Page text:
7. Say: "Now we are going to start reading the passage. We are going to read the whole thing but I don't want you to write on your paper just yet. (After reading the article ask the following questions) How could I summarize the first paragraph? I am going to reread the first paragraph and I want you to follow along and read silently. I want you to look at the article on the projector and watch how I cross out information that is not helpful." Then, the teacher should have another student reread the article and the teacher should model how to summarize the first paragraph. 

 

Are aliens attacking the Sea of Japan? Not exactly. But these gigantic blobs are unwelcome visitors from another place. Called Nomura's jellyfish, the wiggly, pinkish giants can weigh up to 450 pounds (204 kilograms)--as heavy as a male lion--and they're swarming by the millions.

 

 

8. Say: "Now that we have read and reread the article we are going to go through it again and highlight the important information. We are also going to cross out information that is not useful. Now that we have done this lets come up with a summary of the first two paragraphs together. What do we need to do first? That's right! We need to come up with a topic sentence! Can someone tell me a good topic sentence? Large jellyfish called Nomura Jellyfish are invading the Sea of Japan. Now we need to add the other highlighted information into our summary. Can anyone give me a sentence or two? The Nomura Jellyfish are very unwelcomed in Japan. They are very unwelcomed and covering the Sea of Japan.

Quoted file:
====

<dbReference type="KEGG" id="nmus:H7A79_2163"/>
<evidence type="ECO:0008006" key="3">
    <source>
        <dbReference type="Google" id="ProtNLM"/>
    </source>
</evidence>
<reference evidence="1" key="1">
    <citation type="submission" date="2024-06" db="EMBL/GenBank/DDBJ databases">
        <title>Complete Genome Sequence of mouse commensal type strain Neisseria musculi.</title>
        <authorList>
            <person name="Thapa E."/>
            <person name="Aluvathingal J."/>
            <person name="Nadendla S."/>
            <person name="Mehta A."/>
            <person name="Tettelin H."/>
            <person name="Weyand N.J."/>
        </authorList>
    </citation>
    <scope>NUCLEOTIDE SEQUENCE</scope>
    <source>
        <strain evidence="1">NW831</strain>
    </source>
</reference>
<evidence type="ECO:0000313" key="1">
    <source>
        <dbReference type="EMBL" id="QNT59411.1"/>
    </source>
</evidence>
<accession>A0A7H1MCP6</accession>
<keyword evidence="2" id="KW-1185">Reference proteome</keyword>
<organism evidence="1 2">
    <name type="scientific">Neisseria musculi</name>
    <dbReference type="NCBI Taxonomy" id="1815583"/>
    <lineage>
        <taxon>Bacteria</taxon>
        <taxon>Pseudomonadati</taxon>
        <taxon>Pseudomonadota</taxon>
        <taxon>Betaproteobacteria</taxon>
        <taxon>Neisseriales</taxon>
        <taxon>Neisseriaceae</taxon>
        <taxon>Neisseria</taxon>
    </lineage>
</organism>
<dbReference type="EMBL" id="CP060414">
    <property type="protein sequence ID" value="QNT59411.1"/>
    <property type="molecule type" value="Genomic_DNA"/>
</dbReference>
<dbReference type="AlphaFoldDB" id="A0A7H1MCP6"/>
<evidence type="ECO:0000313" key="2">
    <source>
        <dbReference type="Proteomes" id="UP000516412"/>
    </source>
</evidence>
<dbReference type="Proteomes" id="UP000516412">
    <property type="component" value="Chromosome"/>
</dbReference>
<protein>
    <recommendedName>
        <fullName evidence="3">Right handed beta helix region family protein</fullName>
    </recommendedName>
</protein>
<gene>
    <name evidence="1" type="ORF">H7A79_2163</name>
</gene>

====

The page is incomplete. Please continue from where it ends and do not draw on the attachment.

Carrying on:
9. Practice: Say: "Now I want you to read the rest of the article and summarize like we just practiced. I am going to walk around and help when you need it."

 

Assessment:

1. Say: "No it is your turn to practice the summarization strategy we learned today. You are going to use the rules we just went over to summarize the "Honey Bee Mystery" I am about to pass around to you. Lets all remember the steps that will make you successful in comprehending. First you need to find a topic sentence. What should you do next? That's right, you should highlight the important facts in the article. Then you should cross out information that is not helpful when trying to comprehend the passage. Lastly, you should delete the information that is repeated through out the article. I am going to pass around paper and I want you to write your final 4-5 sentence summary." The teacher should assess each summary by using the assessment checklist. Make sure you include all of the important information from the article.

 

2. The teacher should call students who have completed their summarizations to her desk. The students should read their summaries to the teacher while she goes over the summarization checklist. Then the teacher should explain the checklist and discuss with the student how they did.

 

3. Next the teacher should do a review of the material they learned. Questions the teacher should ask: What is the most important part of reading? What does it mean to summarize? Can someone tell me the summarization rules? Why is it so important to be able to summarize?

 

Assessment checklist:   

Students name:________________________________________

Date: ________________________________________

-Did the student pick out the most important information?               YES     NO

-Did the student delete unnecessary information?                                YES     NO

-Did the student fully understand the information from the

article?                                                                                                          YES     NO

-Did the student write a strong topic sentence?                                       YES     NO

-Did the student write strong sentences summarizing the

    important part of the text?                                                                           YES     NO

 

 

References:

National Geographic "Giant Jellyfish Invasion"

http://kids.nationalgeographic.com/kids/stories/animalsnature/giant-jellyfish-invasion/

 

National Geographic "Honey Bee Mystery

http://kids.nationalgeographic.com/kids/stories/animalsnature/honey-bee-mystery/

 

Waldrum, Julia. Sweet Summarizers. Reading to Learn.

http://www.auburn.edu/academic/education/reading_genie/awakenings/waldrumrl.htm

 

Return to the Rendezvous Index